To Irish Fans, Victory Was Super Bowl, World Series
As green-wigged fans washed over New York, the World Cup visitors wondered: Who cares about the Rangers or Knicks?
ALMOST lost among the Knicks' play for a National Basketball Association championship, the Rangers' parade down Broadway with their newly won Stanley Cup, and the ongoing O.J. Simpson spectacle, the world's most-watched sporting event made its New York debut over the weekend.
And what a beauty of a game between Ireland and Italy!
If the rest of the month-long World Cup soccer tournament comes close to matching the intensity and excitement of Ireland's 1-0 triumph, the sport the rest of the world goes crazy over may finally catch on in the United States.
``This is fantastic! It's unbelievable! The best we were hoping for was a draw,'' says Dublin resident Tim McGuire about the defeat of the favored Italian team. ``This is a great day for Ireland.''
McGuire was among the legions of Irish fans who made the trip across the Atlantic Ocean for the game. Throughout the game they chanted and cheered, making Giants Stadium - repaved with turf for Cup games - rattle and hum.
``It's a bit surprising to me,'' McGuire said. ``Everyone said this game would be like a home game for the Italians, being that it's being played in New York, and a lot of Italians are living here. But look at it!'' The sold-out 76,000-seat stadium in E. Rutherford, N.J., was a sea of green.
The preponderance of Irish fans in the stands was only the first of several startling developments for McGuire and his compatriots. By far the biggest surprise came 12 minutes into the game, when Irish striker (forward) Ray Houghton played a bouncing ball off his chest, then vollied it over an out-of-position Italian goalkeeper and into the top of the net for the first - and only - score of the game.
The fans' stunned silence lasted only a split second before they let loose a thunderous roar. It was the kind of wild cheering Americans normally would hear only if a running-back broke through a solid defensive line for a game-winning touchdown in the Super Bowl, or a hitter smacked a home run to win the final World Series game. Simply put, it was sweet delirium.
``You'll never beat the Irish,'' the fans chanted over and over again. ``Are you watching, England?'' others yelled.
Playing in sweltering heat, the favored Italian team - featuring Roberto Baggio, the European Player of the Year in 1993 - came right back at the veteran Irish team after the Houghton goal. The game's pace kept the fans, both Irish and Italian, on the edge of their seats, right up until the final whistle.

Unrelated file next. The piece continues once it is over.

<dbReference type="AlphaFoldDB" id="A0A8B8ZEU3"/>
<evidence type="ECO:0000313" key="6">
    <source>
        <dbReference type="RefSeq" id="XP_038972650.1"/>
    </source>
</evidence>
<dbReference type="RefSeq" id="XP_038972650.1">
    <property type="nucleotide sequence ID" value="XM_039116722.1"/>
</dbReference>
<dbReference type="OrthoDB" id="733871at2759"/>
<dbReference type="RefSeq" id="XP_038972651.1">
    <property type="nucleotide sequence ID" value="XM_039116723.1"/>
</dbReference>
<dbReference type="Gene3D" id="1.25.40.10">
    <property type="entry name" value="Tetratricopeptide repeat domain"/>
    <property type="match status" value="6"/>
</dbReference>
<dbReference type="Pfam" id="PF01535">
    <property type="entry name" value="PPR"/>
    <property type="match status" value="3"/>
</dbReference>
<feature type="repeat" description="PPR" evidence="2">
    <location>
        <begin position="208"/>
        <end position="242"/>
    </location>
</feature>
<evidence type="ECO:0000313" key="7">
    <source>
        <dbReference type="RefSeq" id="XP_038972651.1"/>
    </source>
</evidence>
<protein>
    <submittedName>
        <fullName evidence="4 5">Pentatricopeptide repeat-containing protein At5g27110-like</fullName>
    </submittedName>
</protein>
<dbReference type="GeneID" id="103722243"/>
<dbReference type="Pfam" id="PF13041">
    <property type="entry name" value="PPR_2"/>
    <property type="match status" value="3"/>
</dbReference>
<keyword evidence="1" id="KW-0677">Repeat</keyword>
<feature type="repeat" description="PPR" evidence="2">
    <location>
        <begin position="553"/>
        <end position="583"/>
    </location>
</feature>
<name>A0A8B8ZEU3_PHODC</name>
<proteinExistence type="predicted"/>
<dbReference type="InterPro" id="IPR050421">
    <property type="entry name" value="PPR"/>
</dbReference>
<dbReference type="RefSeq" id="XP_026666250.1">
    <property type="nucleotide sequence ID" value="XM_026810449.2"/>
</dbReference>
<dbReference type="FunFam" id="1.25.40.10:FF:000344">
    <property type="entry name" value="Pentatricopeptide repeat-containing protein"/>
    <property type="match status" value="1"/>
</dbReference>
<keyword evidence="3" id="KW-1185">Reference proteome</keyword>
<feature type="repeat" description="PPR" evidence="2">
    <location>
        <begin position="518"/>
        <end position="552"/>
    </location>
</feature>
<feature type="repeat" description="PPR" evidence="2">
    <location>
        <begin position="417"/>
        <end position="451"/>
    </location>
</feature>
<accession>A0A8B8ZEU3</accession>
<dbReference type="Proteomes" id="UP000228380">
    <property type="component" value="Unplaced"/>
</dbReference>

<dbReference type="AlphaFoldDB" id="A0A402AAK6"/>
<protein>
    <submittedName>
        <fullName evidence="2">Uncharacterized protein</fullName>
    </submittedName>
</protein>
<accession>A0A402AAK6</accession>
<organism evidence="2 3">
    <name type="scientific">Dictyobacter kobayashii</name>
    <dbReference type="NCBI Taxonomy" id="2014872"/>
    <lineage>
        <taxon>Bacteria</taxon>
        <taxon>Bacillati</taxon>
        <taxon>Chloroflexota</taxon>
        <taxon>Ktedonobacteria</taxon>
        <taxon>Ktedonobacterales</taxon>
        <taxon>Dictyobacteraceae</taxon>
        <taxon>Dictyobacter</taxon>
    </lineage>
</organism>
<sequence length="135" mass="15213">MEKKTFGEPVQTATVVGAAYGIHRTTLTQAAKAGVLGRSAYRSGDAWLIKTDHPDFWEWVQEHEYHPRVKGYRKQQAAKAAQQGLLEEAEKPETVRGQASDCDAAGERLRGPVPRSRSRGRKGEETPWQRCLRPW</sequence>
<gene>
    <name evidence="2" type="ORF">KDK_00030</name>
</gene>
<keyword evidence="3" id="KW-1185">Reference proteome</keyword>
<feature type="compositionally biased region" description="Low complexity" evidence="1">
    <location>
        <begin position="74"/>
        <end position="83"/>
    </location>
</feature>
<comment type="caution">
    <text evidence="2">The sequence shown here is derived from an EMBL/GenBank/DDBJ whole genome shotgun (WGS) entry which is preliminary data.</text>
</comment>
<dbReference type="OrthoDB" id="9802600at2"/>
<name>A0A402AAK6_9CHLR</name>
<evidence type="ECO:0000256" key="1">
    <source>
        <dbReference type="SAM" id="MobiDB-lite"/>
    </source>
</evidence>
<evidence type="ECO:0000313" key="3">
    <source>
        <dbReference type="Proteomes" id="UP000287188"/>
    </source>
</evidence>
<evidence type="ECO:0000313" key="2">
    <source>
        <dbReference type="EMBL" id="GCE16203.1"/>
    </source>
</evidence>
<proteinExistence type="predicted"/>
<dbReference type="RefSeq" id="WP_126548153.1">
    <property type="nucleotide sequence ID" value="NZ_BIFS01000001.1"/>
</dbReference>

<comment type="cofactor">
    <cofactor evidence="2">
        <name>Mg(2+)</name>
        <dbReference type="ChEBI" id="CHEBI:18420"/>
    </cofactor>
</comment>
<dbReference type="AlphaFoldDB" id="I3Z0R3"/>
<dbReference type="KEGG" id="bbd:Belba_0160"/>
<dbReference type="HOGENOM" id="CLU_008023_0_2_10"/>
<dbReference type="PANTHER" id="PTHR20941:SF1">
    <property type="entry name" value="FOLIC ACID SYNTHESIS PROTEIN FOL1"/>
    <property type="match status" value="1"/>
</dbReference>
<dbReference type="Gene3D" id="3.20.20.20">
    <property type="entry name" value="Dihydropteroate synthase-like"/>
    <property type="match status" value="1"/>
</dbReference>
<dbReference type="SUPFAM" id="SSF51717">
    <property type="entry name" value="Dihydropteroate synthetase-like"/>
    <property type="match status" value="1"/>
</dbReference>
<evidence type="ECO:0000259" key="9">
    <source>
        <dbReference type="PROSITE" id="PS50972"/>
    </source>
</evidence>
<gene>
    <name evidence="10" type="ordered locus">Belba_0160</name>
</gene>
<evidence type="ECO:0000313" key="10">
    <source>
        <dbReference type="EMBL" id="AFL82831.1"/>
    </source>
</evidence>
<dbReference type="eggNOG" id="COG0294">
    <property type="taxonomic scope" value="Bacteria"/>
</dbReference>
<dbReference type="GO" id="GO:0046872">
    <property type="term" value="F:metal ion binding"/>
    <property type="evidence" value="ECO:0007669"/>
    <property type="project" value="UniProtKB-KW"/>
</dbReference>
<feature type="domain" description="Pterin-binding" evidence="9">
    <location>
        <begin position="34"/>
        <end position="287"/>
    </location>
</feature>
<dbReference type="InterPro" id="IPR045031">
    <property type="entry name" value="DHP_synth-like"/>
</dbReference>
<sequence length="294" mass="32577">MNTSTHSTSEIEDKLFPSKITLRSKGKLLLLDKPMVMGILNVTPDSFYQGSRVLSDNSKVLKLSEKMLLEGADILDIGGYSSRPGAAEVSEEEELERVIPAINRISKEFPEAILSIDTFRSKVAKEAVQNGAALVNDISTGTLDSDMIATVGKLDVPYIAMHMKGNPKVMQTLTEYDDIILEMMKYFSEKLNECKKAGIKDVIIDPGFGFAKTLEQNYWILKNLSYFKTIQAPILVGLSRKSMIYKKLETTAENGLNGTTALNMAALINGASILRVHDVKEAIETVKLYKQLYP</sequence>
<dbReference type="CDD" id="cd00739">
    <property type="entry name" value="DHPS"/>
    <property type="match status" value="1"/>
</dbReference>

For many Irish fans, however, the 1-0 win was just icing on the cake. Some considered their biggest triumph just getting a ticket to the game.
The game had been dubbed ``The Immigrant Bowl'' on account of the large Irish and Italian communities in the New York metropolitan area, meaning tickets were a rare commodity. In the days leading up to the game, scalpers advertising in New York newspapers wanted $300 to $400 for a seat.
At the stadium on Saturday, there were plenty of buyers but few sellers. The asking price was $200 for a $50 seat.
``Getting a ticket took a lot of wheelin' and dealin','' says Michael Murphy, an Irish citizen who now lives in Calgary, Alberta. ``A friend told me about his friend, who gave me a tip. A couple of phone calls later, I had a ticket for $175.''
Murphy said he and seven friends from Ireland and Boston were camping out in a converted schoolbus in Yonkers, N.Y. He added that he had a plane ticket back to Calgary on Sunday. But given Ireland's stunning victory, he might postpone the flight to join his buddies on a road trip to Orlando, Fla., where Ireland plays its next game against Mexico on Friday.
``I don't think my friends are going to let me leave,'' Murphy says, a grin spreading across his face.
When the US was chosen to host the World Cup, the decision was derided by some soccer aficionados, who thought a nation that cared more about the sport should host the prestigious quadrennial tournament.
The criticism is somewhat justified. The fans from abroad find the scant local attention being paid to the World Cup somewhat puzzling. New York's fans seem preoccupied with their local teams' championship fights.
``It's very strange. People are looking at us strangely. They ask us where we're from, and what we're doing in the United States,'' says Seamus Nolan, who was among the Irish fans.
But many Irish fans were nonetheless impressed with the US's ability to organize a big event.
``You have 75,000 people in this stadium without any problems,'' says McGuire, the Dublin resident. ``Things would never run so smoothly back in Ireland - or anywhere else.''